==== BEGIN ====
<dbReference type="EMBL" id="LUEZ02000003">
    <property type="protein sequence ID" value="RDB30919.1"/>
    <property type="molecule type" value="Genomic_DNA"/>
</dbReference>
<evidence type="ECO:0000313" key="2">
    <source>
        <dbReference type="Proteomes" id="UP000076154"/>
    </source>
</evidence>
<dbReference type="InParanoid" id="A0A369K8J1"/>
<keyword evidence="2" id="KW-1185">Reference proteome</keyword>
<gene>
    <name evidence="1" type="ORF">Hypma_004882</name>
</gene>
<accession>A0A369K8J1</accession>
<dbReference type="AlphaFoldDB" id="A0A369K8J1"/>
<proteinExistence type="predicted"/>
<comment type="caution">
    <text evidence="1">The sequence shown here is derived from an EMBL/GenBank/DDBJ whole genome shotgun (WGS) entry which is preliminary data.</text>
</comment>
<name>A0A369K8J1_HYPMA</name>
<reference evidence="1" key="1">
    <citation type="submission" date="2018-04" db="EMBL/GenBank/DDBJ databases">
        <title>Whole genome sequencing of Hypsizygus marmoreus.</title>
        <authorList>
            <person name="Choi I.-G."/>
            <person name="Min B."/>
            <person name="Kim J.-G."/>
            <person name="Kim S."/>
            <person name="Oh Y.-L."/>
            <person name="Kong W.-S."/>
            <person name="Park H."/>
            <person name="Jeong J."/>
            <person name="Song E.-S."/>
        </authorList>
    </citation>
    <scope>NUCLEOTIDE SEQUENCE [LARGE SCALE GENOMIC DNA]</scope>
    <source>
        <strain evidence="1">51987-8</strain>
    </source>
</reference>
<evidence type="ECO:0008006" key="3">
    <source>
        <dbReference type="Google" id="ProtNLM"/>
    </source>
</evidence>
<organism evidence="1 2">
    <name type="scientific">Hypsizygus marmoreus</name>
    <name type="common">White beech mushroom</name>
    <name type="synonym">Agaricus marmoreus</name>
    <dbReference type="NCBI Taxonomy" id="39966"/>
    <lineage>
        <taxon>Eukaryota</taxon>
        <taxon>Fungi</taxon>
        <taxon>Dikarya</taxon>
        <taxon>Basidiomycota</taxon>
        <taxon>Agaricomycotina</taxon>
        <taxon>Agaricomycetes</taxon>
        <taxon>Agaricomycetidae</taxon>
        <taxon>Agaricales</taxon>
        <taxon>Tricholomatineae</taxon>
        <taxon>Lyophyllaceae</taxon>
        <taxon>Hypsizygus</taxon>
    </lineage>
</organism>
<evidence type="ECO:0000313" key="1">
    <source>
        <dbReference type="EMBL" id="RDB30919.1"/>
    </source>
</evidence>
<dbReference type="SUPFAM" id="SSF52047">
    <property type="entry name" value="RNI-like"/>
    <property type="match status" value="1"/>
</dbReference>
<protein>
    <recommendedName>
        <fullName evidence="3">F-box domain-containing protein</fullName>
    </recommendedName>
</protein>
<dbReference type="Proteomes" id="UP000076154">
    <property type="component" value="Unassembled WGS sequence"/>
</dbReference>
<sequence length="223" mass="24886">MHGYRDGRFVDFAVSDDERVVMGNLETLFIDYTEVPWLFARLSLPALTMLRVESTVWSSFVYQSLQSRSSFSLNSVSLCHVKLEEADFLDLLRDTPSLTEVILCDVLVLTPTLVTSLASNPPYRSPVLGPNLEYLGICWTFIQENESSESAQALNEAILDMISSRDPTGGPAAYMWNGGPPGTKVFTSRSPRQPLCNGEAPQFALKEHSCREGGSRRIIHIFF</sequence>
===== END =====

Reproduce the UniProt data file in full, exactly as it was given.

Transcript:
<dbReference type="EMBL" id="LUEZ02000003">
    <property type="protein sequence ID" value="RDB30919.1"/>
    <property type="molecule type" value="Genomic_DNA"/>
</dbReference>
<evidence type="ECO:0000313" key="2">
    <source>
        <dbReference type="Proteomes" id="UP000076154"/>
    </source>
</evidence>
<dbReference type="InParanoid" id="A0A369K8J1"/>
<keyword evidence="2" id="KW-1185">Reference proteome</keyword>
<gene>
    <name evidence="1" type="ORF">Hypma_004882</name>
</gene>
<accession>A0A369K8J1</accession>
<dbReference type="AlphaFoldDB" id="A0A369K8J1"/>
<proteinExistence type="predicted"/>
<comment type="caution">
    <text evidence="1">The sequence shown here is derived from an EMBL/GenBank/DDBJ whole genome shotgun (WGS) entry which is preliminary data.</text>
</comment>
<name>A0A369K8J1_HYPMA</name>
<reference evidence="1" key="1">
    <citation type="submission" date="2018-04" db="EMBL/GenBank/DDBJ databases">
        <title>Whole genome sequencing of Hypsizygus marmoreus.</title>
        <authorList>
            <person name="Choi I.-G."/>
            <person name="Min B."/>
            <person name="Kim J.-G."/>
            <person name="Kim S."/>
            <person name="Oh Y.-L."/>
            <person name="Kong W.-S."/>
            <person name="Park H."/>
            <person name="Jeong J."/>
            <person name="Song E.-S."/>
        </authorList>
    </citation>
    <scope>NUCLEOTIDE SEQUENCE [LARGE SCALE GENOMIC DNA]</scope>
    <source>
        <strain evidence="1">51987-8</strain>
    </source>
</reference>
<evidence type="ECO:0008006" key="3">
    <source>
        <dbReference type="Google" id="ProtNLM"/>
    </source>
</evidence>
<organism evidence="1 2">
    <name type="scientific">Hypsizygus marmoreus</name>
    <name type="common">White beech mushroom</name>
    <name type="synonym">Agaricus marmoreus</name>
    <dbReference type="NCBI Taxonomy" id="39966"/>
    <lineage>
        <taxon>Eukaryota</taxon>
        <taxon>Fungi</taxon>
        <taxon>Dikarya</taxon>
        <taxon>Basidiomycota</taxon>
        <taxon>Agaricomycotina</taxon>
        <taxon>Agaricomycetes</taxon>
        <taxon>Agaricomycetidae</taxon>
        <taxon>Agaricales</taxon>
        <taxon>Tricholomatineae</taxon>
        <taxon>Lyophyllaceae</taxon>
        <taxon>Hypsizygus</taxon>
    </lineage>
</organism>
<evidence type="ECO:0000313" key="1">
    <source>
        <dbReference type="EMBL" id="RDB30919.1"/>
    </source>
</evidence>
<dbReference type="SUPFAM" id="SSF52047">
    <property type="entry name" value="RNI-like"/>
    <property type="match status" value="1"/>
</dbReference>
<protein>
    <recommendedName>
        <fullName evidence="3">F-box domain-containing protein</fullName>
    </recommendedName>
</protein>
<dbReference type="Proteomes" id="UP000076154">
    <property type="component" value="Unassembled WGS sequence"/>
</dbReference>
<sequence length="223" mass="24886">MHGYRDGRFVDFAVSDDERVVMGNLETLFIDYTEVPWLFARLSLPALTMLRVESTVWSSFVYQSLQSRSSFSLNSVSLCHVKLEEADFLDLLRDTPSLTEVILCDVLVLTPTLVTSLASNPPYRSPVLGPNLEYLGICWTFIQENESSESAQALNEAILDMISSRDPTGGPAAYMWNGGPPGTKVFTSRSPRQPLCNGEAPQFALKEHSCREGGSRRIIHIFF</sequence>